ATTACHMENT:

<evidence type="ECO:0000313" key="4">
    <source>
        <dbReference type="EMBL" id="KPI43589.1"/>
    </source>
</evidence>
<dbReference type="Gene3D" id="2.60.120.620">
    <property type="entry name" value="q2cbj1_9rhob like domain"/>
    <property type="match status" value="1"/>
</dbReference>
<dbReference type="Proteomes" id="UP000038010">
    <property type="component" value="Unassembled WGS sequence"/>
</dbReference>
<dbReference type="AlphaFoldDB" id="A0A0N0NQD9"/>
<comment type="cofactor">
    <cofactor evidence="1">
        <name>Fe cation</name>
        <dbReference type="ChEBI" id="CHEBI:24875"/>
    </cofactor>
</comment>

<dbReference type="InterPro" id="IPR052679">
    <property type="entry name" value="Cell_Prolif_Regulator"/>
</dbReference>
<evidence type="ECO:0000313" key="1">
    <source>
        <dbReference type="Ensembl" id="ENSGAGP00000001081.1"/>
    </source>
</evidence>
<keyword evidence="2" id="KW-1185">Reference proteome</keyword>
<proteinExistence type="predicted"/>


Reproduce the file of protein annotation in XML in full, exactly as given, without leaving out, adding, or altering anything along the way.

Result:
<evidence type="ECO:0000313" key="4">
    <source>
        <dbReference type="EMBL" id="KPI43589.1"/>
    </source>
</evidence>
<dbReference type="Gene3D" id="2.60.120.620">
    <property type="entry name" value="q2cbj1_9rhob like domain"/>
    <property type="match status" value="1"/>
</dbReference>
<dbReference type="Proteomes" id="UP000038010">
    <property type="component" value="Unassembled WGS sequence"/>
</dbReference>
<dbReference type="AlphaFoldDB" id="A0A0N0NQD9"/>
<comment type="cofactor">
    <cofactor evidence="1">
        <name>Fe cation</name>
        <dbReference type="ChEBI" id="CHEBI:24875"/>
    </cofactor>
</comment>

<dbReference type="InterPro" id="IPR052679">
    <property type="entry name" value="Cell_Prolif_Regulator"/>
</dbReference>
<evidence type="ECO:0000313" key="1">
    <source>
        <dbReference type="Ensembl" id="ENSGAGP00000001081.1"/>
    </source>
</evidence>
<keyword evidence="2" id="KW-1185">Reference proteome</keyword>
<proteinExistence type="predicted"/>